MRI visualizes luminal & vessel-wall anatomy, and identifies edema & scar tissue, contributing to improved electrophysiological (EP) ablative procedures for treatment of Ventricular Tachycardia & Atrial Fibrillation. MRI-guided EP interventions will be performed for the foreseeable future partially in & outside MRI, due to the need for X-ray/Ultrasound-compliant devices. Electromagnetically tracked catheter procedures, today’s norm for most EP procedure phases; vascular navigation, Electro-Anatomic-Mapping (EAM, the diagnostic and therapeutic phases), can only be performed outside MRI. Separate MRI tracking is required in MRI, complicating EP procedures which require moving in & out of the bore [1,2]. Continuous catheter tracking using a single system would allow registration-free EAM in & outside MRI. The goal was developing an MR-compatible St. Jude Medical (SJM) EnSite NavX (ESN) voltage-based tracking . ESN applies 5.8/8.0 kHz voltage bursts between 3 pairs of electrodes on the chest, detecting a catheter’s position , so a challenge for intra-MRI use is MR gradient ramps which interfere with ESN operation. Minimal MR Image Quality (IQ) reduction also needs to be insured, as well as <2oC patient-skin heating due to components in MRI.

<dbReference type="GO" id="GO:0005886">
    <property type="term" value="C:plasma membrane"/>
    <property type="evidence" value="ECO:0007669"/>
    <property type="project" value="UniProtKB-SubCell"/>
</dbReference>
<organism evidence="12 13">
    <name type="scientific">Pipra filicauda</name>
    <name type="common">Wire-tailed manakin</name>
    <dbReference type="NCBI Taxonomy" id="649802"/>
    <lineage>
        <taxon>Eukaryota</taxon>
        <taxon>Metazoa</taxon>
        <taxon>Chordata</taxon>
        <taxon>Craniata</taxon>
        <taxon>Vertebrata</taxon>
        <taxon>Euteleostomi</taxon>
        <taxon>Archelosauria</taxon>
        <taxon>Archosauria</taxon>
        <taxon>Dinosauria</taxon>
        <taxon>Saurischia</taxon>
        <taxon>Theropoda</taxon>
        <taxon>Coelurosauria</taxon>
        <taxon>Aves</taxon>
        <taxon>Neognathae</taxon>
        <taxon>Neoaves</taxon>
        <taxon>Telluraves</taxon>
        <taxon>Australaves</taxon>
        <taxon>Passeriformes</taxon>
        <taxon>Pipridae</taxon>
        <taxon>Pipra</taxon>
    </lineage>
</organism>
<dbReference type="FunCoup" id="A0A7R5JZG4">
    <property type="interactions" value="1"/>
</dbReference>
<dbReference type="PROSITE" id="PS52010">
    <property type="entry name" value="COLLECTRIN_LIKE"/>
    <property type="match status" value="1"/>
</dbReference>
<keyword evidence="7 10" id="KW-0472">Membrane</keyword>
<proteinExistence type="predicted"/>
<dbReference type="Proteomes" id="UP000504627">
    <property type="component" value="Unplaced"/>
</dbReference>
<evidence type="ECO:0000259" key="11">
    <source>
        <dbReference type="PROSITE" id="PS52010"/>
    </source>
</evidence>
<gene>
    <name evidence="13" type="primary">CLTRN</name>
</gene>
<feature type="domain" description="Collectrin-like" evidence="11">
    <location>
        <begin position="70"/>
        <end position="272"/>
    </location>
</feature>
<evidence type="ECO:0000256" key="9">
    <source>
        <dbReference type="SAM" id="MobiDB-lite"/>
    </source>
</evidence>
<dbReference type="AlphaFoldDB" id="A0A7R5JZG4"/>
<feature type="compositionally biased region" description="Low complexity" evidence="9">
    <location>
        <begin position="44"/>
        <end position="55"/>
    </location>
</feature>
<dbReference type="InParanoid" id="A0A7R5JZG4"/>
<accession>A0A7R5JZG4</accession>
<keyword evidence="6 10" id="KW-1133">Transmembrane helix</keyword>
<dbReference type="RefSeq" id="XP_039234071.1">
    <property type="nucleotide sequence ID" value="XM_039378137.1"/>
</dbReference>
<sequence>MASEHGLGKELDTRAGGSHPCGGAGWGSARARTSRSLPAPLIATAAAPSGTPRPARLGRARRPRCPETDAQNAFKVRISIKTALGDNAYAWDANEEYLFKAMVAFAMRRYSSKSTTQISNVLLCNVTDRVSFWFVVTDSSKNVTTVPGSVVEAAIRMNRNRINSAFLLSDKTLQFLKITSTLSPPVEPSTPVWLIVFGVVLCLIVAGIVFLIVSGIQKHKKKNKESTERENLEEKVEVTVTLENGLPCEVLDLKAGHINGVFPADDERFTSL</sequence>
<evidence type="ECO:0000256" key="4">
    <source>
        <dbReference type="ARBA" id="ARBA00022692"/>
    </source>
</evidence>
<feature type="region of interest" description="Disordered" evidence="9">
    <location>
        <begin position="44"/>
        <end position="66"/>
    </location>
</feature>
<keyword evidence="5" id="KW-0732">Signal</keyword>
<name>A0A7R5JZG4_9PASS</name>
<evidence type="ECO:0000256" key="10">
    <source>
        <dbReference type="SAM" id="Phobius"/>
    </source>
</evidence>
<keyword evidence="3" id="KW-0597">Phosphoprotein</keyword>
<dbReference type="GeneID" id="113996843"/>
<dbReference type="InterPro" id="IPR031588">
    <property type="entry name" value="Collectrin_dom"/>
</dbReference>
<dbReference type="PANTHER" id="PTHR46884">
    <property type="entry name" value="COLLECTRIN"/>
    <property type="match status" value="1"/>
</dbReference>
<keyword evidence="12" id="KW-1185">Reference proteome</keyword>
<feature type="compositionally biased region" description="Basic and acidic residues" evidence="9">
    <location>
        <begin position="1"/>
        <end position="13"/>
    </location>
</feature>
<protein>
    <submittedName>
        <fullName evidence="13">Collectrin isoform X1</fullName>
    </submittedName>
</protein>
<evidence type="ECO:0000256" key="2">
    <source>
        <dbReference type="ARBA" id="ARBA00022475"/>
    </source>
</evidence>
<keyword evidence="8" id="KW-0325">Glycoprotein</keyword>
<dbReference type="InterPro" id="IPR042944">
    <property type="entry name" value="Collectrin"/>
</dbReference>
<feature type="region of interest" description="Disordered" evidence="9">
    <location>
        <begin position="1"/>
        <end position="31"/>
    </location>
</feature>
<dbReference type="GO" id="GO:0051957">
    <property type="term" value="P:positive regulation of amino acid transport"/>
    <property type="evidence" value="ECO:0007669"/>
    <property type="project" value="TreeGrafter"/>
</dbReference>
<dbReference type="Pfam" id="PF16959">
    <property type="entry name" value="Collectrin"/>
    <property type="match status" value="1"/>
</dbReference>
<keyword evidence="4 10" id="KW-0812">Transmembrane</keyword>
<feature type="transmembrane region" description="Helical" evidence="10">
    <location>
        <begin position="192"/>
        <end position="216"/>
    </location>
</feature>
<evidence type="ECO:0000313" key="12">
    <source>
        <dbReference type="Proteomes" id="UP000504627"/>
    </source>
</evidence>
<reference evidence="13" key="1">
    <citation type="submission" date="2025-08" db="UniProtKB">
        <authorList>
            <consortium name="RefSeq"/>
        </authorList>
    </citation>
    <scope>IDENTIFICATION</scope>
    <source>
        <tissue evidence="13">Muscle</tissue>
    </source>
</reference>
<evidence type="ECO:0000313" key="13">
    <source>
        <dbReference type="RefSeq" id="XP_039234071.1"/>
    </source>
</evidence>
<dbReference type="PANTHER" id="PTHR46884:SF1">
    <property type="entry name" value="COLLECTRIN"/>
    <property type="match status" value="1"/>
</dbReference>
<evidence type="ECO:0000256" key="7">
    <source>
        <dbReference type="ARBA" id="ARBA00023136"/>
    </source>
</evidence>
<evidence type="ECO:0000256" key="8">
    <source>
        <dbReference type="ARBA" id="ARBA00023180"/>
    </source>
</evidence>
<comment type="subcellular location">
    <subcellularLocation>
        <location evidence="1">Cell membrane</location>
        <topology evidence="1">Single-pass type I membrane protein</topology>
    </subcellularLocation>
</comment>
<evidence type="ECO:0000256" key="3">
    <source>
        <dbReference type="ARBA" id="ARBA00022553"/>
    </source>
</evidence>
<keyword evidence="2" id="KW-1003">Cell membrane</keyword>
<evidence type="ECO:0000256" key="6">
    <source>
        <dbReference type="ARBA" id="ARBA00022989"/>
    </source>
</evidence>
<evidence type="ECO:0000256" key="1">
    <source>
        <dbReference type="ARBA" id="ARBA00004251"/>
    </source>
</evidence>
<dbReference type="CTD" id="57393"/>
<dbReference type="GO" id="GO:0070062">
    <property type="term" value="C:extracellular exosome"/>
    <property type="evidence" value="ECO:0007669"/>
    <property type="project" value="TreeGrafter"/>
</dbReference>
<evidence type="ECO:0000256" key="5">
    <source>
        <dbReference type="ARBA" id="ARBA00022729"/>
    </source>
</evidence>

An MR-compatible ESN (Fig.1) minimized electrode heating and IQ reduction inside the scanner room with modified ESN surface-patches, ferrites on coaxial ESN leads (Fig.1(2)) , and RF filters at the penetration panel. Outside the scanner room, an electronic switching circuit, triggered by a sequence’s gradient-ramps and radio-frequency-pulse transmission (GR&RF), disconnected the ESN leads from the ESN receiver when GR&RF was detected, preventing noise from reaching it (Fig.1(3)). 2 SJM MR-compatible deflectable EP catheters were used (Fig.1(4)) . The ESN was tested at 1.5T in heart phantoms and swine models with varying GRE, SSFP & FSE imaging parameters and slice orientations.
Fig.1(5) shows simultaneous ESN & MR tracking of the dual ESN&MR-tracked catheter in the phantom, verifying the lack of interference between the 2 methods. 3 EAM & MRI imaging experiments were performed in swine, also equipped with sensors to measure temperature at the surface ESN electrodes. Fig.1(6) shows EAM during imaging where catheter tracking of 2 catheters (reference catheter in the Coronary Sinus (CS) & mapping catheter in the Left Atrium) was performed simultaneously on the ESN , with <5% positional error of the CS catheter relative to its position outside MRI. IQ Reduction was <5% in both SE & GRE, with tracking updated during 60-80% of sequence duration. TR elongation was required in TR<4ms sequences. Electrode temperature rise was <1oC with 4 Watt/kg SAR sequences. Surface burns did not occur.
An MR-compatible ESN system permits registration-free, minimal-heating, EAM for EP procedure in & outside MRI, with simultaneous imaging possible.